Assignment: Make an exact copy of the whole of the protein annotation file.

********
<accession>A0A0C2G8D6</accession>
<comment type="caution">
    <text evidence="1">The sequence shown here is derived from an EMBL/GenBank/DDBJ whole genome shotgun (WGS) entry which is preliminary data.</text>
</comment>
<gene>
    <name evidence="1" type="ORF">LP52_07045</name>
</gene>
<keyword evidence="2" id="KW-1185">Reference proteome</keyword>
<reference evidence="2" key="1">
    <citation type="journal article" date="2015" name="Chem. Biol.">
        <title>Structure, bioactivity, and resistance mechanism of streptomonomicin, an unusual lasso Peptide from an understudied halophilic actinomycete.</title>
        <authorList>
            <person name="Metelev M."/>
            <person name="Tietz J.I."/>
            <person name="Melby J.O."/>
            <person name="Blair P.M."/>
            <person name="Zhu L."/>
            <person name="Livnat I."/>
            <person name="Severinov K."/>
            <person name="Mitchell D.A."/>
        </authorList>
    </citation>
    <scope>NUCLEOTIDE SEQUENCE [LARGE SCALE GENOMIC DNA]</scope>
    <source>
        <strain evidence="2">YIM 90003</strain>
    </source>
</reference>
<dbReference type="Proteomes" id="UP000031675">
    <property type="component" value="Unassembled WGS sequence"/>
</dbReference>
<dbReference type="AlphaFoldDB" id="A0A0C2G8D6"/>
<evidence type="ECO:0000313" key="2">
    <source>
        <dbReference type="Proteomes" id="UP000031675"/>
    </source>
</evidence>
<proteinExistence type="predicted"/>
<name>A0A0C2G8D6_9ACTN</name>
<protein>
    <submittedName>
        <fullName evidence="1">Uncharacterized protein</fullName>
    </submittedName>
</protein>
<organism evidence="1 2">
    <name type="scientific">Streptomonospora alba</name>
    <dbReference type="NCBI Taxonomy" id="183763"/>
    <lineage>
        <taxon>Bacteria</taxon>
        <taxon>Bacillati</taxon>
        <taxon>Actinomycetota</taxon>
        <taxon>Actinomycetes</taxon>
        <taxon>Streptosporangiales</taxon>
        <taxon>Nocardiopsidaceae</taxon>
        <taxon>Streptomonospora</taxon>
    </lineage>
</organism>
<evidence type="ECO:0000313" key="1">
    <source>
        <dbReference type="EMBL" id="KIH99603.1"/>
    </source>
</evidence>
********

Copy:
<accession>A0A0C2G8D6</accession>
<comment type="caution">
    <text evidence="1">The sequence shown here is derived from an EMBL/GenBank/DDBJ whole genome shotgun (WGS) entry which is preliminary data.</text>
</comment>
<gene>
    <name evidence="1" type="ORF">LP52_07045</name>
</gene>
<keyword evidence="2" id="KW-1185">Reference proteome</keyword>
<reference evidence="2" key="1">
    <citation type="journal article" date="2015" name="Chem. Biol.">
        <title>Structure, bioactivity, and resistance mechanism of streptomonomicin, an unusual lasso Peptide from an understudied halophilic actinomycete.</title>
        <authorList>
            <person name="Metelev M."/>
            <person name="Tietz J.I."/>
            <person name="Melby J.O."/>
            <person name="Blair P.M."/>
            <person name="Zhu L."/>
            <person name="Livnat I."/>
            <person name="Severinov K."/>
            <person name="Mitchell D.A."/>
        </authorList>
    </citation>
    <scope>NUCLEOTIDE SEQUENCE [LARGE SCALE GENOMIC DNA]</scope>
    <source>
        <strain evidence="2">YIM 90003</strain>
    </source>
</reference>
<dbReference type="Proteomes" id="UP000031675">
    <property type="component" value="Unassembled WGS sequence"/>
</dbReference>
<dbReference type="AlphaFoldDB" id="A0A0C2G8D6"/>
<evidence type="ECO:0000313" key="2">
    <source>
        <dbReference type="Proteomes" id="UP000031675"/>
    </source>
</evidence>
<proteinExistence type="predicted"/>
<name>A0A0C2G8D6_9ACTN</name>
<protein>
    <submittedName>
        <fullName evidence="1">Uncharacterized protein</fullName>
    </submittedName>
</protein>
<organism evidence="1 2">
    <name type="scientific">Streptomonospora alba</name>
    <dbReference type="NCBI Taxonomy" id="183763"/>
    <lineage>
        <taxon>Bacteria</taxon>
        <taxon>Bacillati</taxon>
        <taxon>Actinomycetota</taxon>
        <taxon>Actinomycetes</taxon>
        <taxon>Streptosporangiales</taxon>
        <taxon>Nocardiopsidaceae</taxon>
        <taxon>Streptomonospora</taxon>
    </lineage>
</organism>
<evidence type="ECO:0000313" key="1">
    <source>
        <dbReference type="EMBL" id="KIH99603.1"/>
    </source>
</evidence>